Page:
Multi-disciplined artist Cunningham was born in 1960, lived a pretty British life (didn’t we all?) and graduated from Leeds College of Art. A regular on the Small Press scene of the 1990s, his early strips appeared in legendary paper-based venues such as Fast Fiction, Dead Trees, Inkling, Turn and many others.

In 1998, he & Simon Gane crafted Meet John Dark for the much-missed Slab-O-Concrete outfit and it remains one of my favourite books of the era. You should track it down or agitate for a new edition.

Briefly sidelining comics as the century ended, Cunningham worked on an acute care psychiatric ward: a period that informed 2011 graphic novel Psychiatric Tales, a revelatory inquiry into mental illness delivered as cartoon reportage.

When not crafting web comics for Forbidden Planet or on his creations Uncle Bob Adventures, Super-Sam and John-of-the-Night or The Streets of San Diablo, he’s been consolidating a pole position in the field of graphic investigative reporting; specifically science history, economics and socio-political journalism through books such as Science Tales, Supercrash: How to Hijack the Global Economy, Graphic Science: Seven Journeys of Discovery and The Age of Selfishness: Ayn Rand, Morality and the Financial Crisis.

His latest offering details the rise and pernicious all-pervasive influence of three icons of the plutocratic ideal while debunking such self-deluding and damaging public myths as “self-made”, “coming from nothing” or “fair and honest”.

It opens with a pictorial Introduction outlining how late 19th and early 20th century robber barons of the Gilded Age set the scene for the rise of today’s financial overlords – and how governments responded to them…

Delivered in clear, simple, easily accessible imagery, Cunningham then deconstructs the carefully crafted legends and official biographies of media mogul Rupert Murdoch, energy barons Charles & David Koch and internet retail supremo Jeff Beez with an even-handed fairness I’m not sure any other investigative author could match – or would want to.

Via an avalanche of always-attributable, deftly delineated facts and reported events, the artist delivers the very opposite of hard-hitting polemic, instead massaging and lathering readers with an ocean of appetising data that allows us make up our own minds about proudly ruthless apex business predators who have controlled governments, steered populations and reshaped the planet in their quest for financial dominance.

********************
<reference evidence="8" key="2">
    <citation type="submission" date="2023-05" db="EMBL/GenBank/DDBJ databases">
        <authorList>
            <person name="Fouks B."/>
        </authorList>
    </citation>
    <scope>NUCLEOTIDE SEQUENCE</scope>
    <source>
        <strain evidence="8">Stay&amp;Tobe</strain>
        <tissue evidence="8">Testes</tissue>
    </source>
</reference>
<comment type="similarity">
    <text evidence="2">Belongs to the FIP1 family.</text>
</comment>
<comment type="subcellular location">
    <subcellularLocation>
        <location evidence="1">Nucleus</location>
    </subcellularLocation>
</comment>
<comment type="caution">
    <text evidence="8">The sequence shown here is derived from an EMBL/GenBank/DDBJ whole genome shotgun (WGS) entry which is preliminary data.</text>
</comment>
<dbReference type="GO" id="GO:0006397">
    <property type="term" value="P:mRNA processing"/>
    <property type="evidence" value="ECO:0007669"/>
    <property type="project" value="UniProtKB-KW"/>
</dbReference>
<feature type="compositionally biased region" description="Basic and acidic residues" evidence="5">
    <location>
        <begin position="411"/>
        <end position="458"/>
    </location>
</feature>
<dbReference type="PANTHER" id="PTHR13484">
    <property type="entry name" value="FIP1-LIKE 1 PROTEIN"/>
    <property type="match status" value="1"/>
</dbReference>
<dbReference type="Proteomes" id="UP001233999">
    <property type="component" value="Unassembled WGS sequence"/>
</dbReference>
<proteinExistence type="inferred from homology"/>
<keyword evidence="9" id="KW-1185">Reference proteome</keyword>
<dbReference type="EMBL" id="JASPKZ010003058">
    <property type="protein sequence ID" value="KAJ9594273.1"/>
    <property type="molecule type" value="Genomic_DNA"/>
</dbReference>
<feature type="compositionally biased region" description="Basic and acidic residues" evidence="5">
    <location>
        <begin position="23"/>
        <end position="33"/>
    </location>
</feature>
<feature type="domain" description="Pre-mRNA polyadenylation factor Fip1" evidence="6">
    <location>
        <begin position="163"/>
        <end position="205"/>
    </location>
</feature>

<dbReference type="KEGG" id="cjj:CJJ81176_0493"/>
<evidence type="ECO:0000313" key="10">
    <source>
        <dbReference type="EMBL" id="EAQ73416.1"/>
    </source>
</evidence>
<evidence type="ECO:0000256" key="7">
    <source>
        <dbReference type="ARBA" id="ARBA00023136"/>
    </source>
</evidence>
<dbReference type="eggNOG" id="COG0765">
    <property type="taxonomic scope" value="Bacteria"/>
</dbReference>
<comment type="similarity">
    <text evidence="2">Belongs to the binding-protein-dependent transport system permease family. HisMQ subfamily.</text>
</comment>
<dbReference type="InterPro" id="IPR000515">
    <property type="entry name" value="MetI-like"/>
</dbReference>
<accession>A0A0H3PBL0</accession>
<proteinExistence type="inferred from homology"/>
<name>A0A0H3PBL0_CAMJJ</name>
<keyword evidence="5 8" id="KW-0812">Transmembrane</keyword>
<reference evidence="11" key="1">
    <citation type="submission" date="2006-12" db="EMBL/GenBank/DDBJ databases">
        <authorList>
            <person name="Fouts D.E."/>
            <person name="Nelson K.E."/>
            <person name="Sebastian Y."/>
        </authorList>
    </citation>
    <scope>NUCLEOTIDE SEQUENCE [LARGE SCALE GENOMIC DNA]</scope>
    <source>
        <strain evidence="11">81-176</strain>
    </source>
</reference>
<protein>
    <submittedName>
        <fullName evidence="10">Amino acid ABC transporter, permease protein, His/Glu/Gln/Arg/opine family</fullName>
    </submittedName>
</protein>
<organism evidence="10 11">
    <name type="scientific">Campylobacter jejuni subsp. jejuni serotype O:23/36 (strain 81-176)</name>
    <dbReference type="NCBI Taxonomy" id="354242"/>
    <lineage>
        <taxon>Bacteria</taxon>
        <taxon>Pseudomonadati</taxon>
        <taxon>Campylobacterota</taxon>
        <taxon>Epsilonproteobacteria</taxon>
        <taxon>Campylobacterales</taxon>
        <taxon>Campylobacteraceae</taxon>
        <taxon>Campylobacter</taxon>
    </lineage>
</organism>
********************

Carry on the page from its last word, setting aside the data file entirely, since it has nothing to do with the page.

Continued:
Best of all, Cunningham even has the courage to offer bold – and serious – suggestions on how to rectify the current state of affairs in his Afterword, and – should anybody’s lawyers or tax accountants be called upon – backs up all his cartoon classwork with a vast and daunting list of References for everything cited in the book.

Comics has long been the most effective method of imparting information and eliciting reaction (that’s why assorted governments and militaries have used them for hard and soft propaganda over the last century and a half), and with Billionaires: The Lives of the Rich and Powerful we finally see that force being used against today’s greatest threat to continued existence…
© Darryl Cunningham 2019. All rights reserved.

Walking Distance

By Lizzy Stewart (Avery Hill Publishing)
ISBN:978-1-910395-50-9 (HB)

Win’s Christmas Gift Recommendation: Heartwarming and Thought Provoking… 9/10

Assuming you do still think, where do you go and what do you do to get in touch with yourself? I only ask because, in these days of a million and one ways to chemically, digitally functionally and emotionally sedate the mind, one the most effective ways to process information is still a good long walk…

Thirty-something artist Lizzy Stewart lives in London and Shanks’ Pony is not only how she manages city life but is also a physical act which seemingly obsesses her. She even keeps a list of favourite movie walks by a host of female stars that fit all her personal criteria for moments of perfection…

Walking Distance is a meandering meditation on right here, right now, utilising a stunning sequence of painted views of what she sees on her various perambulations – a stunning travelogue of London literally at ground level – wedded to tracts of text graciously sharing her innermost, scattershot thoughts and deliberations on notions that trouble women (and perhaps the odd man or two) today.

All the bugbears trot along: getting by, success and failure, body issues, direction and achievement, growing up and growing old, family pressures, norms of behaviour, unfair expectations, balances of power in gender relationships and what the future holds in store…

Naturally – and shamefully for us men – a large proportion of that menu includes concerns about personal safety and a right to privacy and agency in public. There’s isn’t a woman anywhere who hasn’t had a walk marred at some moment after apprehensively anticipating what a complete stranger in the vicinity might abruptly say or do…